Center of Gravity Foundation Hall

Center of Gravity Foundation Hall in Jemez Springs, New Mexico by Predock Frane Architects

Founded in 1973 by Zen Master Kyozan Joshu Roshi, the Bodhi Manda Zen Center sits in the Jemez Mountains, about 60 miles northwest of Albuquerque, New Mexico. To commemorate the 40th anniversary of the Center's founding, the decision was made to build a Foundation Hall. According to the Center's web page, the Hall "is the place where the monastic world and the lay world meet...[it] is used for Sutra chanting and Teisho (formal Dharma talks) provides a place for Buddhist ceremonies, as well as marriages, baptisms, funerals, and memorial services...[it] will serve as a silent hall where participants can meditate and contemplate indoors."

The Center of Gravity Foundation Hall is designed by Predock Frane Architects as a fusion of "ancient traditions of Japanese Zen Buddhist architecture with the context of northern New Mexico's architecture." To balance these seemingly opposite ideas, the architects use the enclosing walls symbolically: one wall is light (polycarbonate on timberstrand) and the other is heavy (rammed earth). The roof projects up to 14' beyond the walls to protect them from the elements and shade the interior from the summer sun.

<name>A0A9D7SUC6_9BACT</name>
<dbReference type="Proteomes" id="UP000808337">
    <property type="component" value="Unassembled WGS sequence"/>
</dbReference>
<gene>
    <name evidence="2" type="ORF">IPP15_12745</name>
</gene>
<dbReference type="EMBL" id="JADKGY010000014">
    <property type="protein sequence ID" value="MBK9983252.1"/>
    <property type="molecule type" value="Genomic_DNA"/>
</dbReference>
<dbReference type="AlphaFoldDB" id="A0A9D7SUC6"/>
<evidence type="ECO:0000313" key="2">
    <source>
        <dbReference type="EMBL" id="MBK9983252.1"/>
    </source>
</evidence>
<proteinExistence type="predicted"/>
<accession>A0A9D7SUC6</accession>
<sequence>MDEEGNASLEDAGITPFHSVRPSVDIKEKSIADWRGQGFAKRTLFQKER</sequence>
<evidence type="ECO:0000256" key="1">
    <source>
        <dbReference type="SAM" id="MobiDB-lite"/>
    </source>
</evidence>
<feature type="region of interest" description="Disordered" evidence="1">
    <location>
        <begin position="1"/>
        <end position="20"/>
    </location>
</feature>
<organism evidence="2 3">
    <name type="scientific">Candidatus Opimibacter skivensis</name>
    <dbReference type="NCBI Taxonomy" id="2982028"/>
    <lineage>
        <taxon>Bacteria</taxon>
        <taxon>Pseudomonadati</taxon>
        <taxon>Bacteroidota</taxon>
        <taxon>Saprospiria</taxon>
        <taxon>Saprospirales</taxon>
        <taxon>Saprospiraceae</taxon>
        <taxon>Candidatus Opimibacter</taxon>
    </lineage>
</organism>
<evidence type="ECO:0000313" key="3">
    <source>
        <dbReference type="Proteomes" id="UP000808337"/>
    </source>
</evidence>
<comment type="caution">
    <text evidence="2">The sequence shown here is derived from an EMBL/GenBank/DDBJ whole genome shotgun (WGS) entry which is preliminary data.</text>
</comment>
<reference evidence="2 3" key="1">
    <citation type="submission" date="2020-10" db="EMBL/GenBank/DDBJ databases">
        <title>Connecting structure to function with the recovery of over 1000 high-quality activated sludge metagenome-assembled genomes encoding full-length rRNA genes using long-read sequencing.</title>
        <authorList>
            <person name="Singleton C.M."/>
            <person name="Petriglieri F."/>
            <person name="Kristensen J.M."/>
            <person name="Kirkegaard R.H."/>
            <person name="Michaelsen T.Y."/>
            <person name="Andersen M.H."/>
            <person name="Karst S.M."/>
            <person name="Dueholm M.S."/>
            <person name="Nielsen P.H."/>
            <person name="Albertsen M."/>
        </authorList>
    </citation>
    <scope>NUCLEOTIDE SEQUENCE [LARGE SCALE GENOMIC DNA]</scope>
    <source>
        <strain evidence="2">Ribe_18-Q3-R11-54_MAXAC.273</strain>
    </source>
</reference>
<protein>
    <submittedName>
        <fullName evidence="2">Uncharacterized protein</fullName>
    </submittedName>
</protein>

Beyond the symbolic opposites of the enclosing walls, they also serve environmental functions: the rammed earth walls "act as thermal composites, keeping unwanted summer heat out during the day and re-radiating at night," while the lighter walls slide open to allow cross breezes on warm days. Inside the Hall, the effect is one of an embracing feeling accompanied by the warm glow of the sun, an awareness of the outside world beyond the calm interior.

Beyond the Hall interior, with its traditional tatami mats, the design exhibits a balanced mixture of simple and complex in its materiality, structure, and design. From the subtle interplay of different flooring materials and the play of light through the timberslats onto the tatami, to the lively shape of the roof and its structure, the Foundation Hall is a deceptively simple design that is a fitting home for a Buddhist practice in the mountains of New Mexico.